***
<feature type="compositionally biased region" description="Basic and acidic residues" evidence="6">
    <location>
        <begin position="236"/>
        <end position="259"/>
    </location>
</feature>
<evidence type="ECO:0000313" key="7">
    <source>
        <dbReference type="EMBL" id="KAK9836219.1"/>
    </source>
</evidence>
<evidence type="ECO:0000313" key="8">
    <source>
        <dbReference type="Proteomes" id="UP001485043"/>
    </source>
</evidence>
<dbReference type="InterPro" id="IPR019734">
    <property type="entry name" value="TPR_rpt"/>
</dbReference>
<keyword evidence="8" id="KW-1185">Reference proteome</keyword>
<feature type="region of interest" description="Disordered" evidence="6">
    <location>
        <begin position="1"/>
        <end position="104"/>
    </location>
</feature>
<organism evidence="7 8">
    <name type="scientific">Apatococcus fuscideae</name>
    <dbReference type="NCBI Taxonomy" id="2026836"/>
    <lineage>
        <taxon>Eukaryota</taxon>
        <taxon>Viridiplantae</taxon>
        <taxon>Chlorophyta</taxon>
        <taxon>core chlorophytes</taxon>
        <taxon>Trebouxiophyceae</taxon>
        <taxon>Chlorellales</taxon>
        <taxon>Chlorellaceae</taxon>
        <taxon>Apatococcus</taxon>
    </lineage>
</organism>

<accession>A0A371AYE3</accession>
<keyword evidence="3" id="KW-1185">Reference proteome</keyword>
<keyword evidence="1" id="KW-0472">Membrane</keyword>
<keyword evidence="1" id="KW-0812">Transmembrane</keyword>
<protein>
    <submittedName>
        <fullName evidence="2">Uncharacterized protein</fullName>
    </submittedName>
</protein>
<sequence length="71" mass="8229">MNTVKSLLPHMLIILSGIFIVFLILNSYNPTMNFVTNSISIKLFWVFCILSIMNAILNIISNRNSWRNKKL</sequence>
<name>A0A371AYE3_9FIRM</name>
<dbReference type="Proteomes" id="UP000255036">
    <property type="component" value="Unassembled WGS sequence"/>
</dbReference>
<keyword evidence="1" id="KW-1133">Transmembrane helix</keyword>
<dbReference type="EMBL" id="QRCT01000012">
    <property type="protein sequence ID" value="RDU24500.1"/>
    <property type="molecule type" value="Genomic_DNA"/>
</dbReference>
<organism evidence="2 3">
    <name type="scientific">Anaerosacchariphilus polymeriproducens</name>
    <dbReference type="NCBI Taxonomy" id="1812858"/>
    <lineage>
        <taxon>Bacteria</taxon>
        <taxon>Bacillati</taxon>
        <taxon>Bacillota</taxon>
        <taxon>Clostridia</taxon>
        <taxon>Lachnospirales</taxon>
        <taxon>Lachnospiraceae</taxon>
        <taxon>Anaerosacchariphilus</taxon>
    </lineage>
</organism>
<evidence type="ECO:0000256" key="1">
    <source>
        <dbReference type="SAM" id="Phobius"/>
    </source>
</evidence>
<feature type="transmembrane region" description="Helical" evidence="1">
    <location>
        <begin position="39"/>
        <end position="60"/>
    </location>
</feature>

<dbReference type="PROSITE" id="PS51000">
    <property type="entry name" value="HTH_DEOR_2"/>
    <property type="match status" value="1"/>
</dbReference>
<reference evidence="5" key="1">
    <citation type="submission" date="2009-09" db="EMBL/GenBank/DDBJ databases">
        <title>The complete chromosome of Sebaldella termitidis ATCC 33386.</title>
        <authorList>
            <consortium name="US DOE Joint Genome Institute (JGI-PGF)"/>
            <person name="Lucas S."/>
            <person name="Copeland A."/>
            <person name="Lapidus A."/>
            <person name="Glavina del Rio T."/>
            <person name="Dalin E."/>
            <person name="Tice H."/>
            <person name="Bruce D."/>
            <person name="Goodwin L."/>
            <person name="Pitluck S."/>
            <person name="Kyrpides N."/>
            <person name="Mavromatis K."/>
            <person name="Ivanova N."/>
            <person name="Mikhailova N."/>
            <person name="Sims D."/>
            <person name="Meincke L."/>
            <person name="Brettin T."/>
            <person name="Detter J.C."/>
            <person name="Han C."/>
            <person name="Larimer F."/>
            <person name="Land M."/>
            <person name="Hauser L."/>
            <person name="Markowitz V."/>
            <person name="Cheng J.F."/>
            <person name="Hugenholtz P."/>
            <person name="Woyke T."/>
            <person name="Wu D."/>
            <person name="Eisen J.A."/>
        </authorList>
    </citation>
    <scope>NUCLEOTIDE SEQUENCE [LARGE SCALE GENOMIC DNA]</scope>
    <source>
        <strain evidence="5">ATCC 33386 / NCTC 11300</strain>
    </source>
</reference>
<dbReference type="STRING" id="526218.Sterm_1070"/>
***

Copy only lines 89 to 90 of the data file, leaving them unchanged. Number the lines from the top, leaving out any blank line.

    <citation type="submission" date="2009-09" db="EMBL/GenBank/DDBJ databases">
        <title>The complete chromosome of Sebaldella termitidis ATCC 33386.</title>